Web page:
For some strange reason as I watched the Wallabies soundly outmuscled by the Irish at Eden Park in the Rugby World Cup pool clash I had a good gut feeling about our then likely prospects against the Springboks should we meet in Wellington.
I suspect part of the rationale is having witnessed close up our demise four years ago in Marseilles against the English at quarter-final time when literally the battle started and finished in the first scrum. Australia doesn't compete regularly against the home unions and we are always prone to being ambushed in areas like the scrum which, come sudden-death tournament rugby time, you cannot afford.
At least we know this Springbok pack well and will be more than confident we can compete in the critical areas where battle lines will be drawn early. I cannot emphasise enough how critical our complete forward play is on Sunday as the Springbok game plan will revolve yet again around denying our 9 and 10 in Will Genia and Quade Cooper critical time and space.
I am expecting that the two teams will share the spoils at scrum, lineout and ball in the air. The breakdown will in my view be one of the deciding areas of the match both from the aspect of creating or denying space but also importantly the discipline component which could well decide tomorrow's outcome.
The Bok backrow are well known and reliable. They will be ferocious as usual but I believe the x-factor for the Wallabies at this phase of play is No7 Dave Pocock. He showed enough in the first half against the Russians to suggest to me he is at his absolute best and I expect him to be the guy who will turn this match.
Whether it is his poaching of opposition possession or his almost super-human ability to tackle and regain his feet at the breakdown to then pressure opponents to play within the laws and release the ball, I am tipping his contribution will be enormous.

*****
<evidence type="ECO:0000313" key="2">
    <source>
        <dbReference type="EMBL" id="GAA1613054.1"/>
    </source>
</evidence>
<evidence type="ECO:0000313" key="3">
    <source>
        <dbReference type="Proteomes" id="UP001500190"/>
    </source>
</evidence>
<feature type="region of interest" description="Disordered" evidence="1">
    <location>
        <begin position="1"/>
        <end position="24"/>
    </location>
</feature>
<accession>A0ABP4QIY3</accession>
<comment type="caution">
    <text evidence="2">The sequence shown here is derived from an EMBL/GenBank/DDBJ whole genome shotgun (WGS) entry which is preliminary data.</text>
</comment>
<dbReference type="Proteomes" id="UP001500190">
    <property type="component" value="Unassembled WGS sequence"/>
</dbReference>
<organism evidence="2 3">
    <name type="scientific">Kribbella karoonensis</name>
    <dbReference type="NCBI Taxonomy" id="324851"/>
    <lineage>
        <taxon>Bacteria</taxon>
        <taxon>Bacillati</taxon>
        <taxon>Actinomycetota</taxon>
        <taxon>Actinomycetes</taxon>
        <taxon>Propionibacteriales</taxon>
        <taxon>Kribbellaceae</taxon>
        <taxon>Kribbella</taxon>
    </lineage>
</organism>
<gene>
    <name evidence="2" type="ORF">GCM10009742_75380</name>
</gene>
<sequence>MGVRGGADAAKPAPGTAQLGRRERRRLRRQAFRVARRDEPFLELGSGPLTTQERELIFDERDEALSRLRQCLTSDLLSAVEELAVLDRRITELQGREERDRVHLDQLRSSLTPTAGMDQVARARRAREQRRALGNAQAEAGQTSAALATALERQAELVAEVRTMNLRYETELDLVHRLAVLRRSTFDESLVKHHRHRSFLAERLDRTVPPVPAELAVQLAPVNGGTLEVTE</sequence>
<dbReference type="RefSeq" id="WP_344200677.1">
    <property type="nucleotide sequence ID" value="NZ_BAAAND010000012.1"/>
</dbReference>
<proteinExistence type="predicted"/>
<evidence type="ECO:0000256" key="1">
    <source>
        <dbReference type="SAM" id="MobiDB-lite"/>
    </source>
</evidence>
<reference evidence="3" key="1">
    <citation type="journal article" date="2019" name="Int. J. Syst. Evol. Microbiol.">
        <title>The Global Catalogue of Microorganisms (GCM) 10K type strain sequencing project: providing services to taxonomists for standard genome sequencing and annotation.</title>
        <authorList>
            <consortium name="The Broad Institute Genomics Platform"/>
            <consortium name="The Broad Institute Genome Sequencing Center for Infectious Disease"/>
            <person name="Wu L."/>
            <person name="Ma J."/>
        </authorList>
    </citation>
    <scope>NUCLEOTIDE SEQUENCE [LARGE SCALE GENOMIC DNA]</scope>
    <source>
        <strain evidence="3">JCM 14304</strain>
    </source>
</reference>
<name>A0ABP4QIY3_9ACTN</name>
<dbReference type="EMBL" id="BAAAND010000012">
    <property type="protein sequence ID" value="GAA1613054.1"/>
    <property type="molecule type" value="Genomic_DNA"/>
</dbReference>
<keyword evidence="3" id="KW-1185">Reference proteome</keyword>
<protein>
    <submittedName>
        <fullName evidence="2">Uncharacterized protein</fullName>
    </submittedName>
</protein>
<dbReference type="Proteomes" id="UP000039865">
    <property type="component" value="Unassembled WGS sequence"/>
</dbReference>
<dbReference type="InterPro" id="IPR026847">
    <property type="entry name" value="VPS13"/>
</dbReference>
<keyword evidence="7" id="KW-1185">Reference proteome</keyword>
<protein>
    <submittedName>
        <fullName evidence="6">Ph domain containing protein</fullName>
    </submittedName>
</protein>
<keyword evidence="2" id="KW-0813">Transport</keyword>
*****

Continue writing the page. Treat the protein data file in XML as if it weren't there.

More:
Where I have real concerns for our prospects, however, is upon discovering that utility player Berrick Barnes has been left out of the starting 15. Don't get me wrong about the man who has been chosen to wear the No 12 jersey in Pat McCabe.
McCabe has all the attributes of an international inside centre but he also adds to the youthfulness of the Wallaby backline which I suspect averages 23 years of age. In tournament rugby where errors of judgment can literally see you on the next plane home I also want to see some experience blended with the youth - guys who have been around the block a few times and have had the bunsen burner turned up on the belly button in crucial games and have come out the other side. This is why I believe Barnes was the obvious selection in the middle of the backline.
I have long maintained that Barnes is one of the game's great thinkers. He has lateral vision in spades which tends to good judgment and provides the Wallabies multiple options to interchange players.
On top of this his skill levels lend to precise execution which is exactly what is required in these types of win-at-all-cost matches.
Believe it or not I am a fan of Cooper and his talents. But I need to see someone totally dependable like Barnes alongside him. My hope is that McCabe, like the great Tim Horan, can step up to the plate but it is a hell of an ask of a young man and a gamble we did not need to take.
I suspect you may see Barnes off the bench early in the second half, particularly if James O'Connor is having any issues with his goal kicking. Perhaps it could be a rerun of Hong Kong last year when Barnes' emergence with 20 minutes to run saw the momentum of the match change when the lads finally overhauled the All Blacks.
But I for one am hoping that coach Robbie Deans is not looking to pull a rabbit out of the hat in the second half. I always thought we would play New Zealand in this World Cup final at Eden Park and I still believe we will. Just a week earlier than I counted on.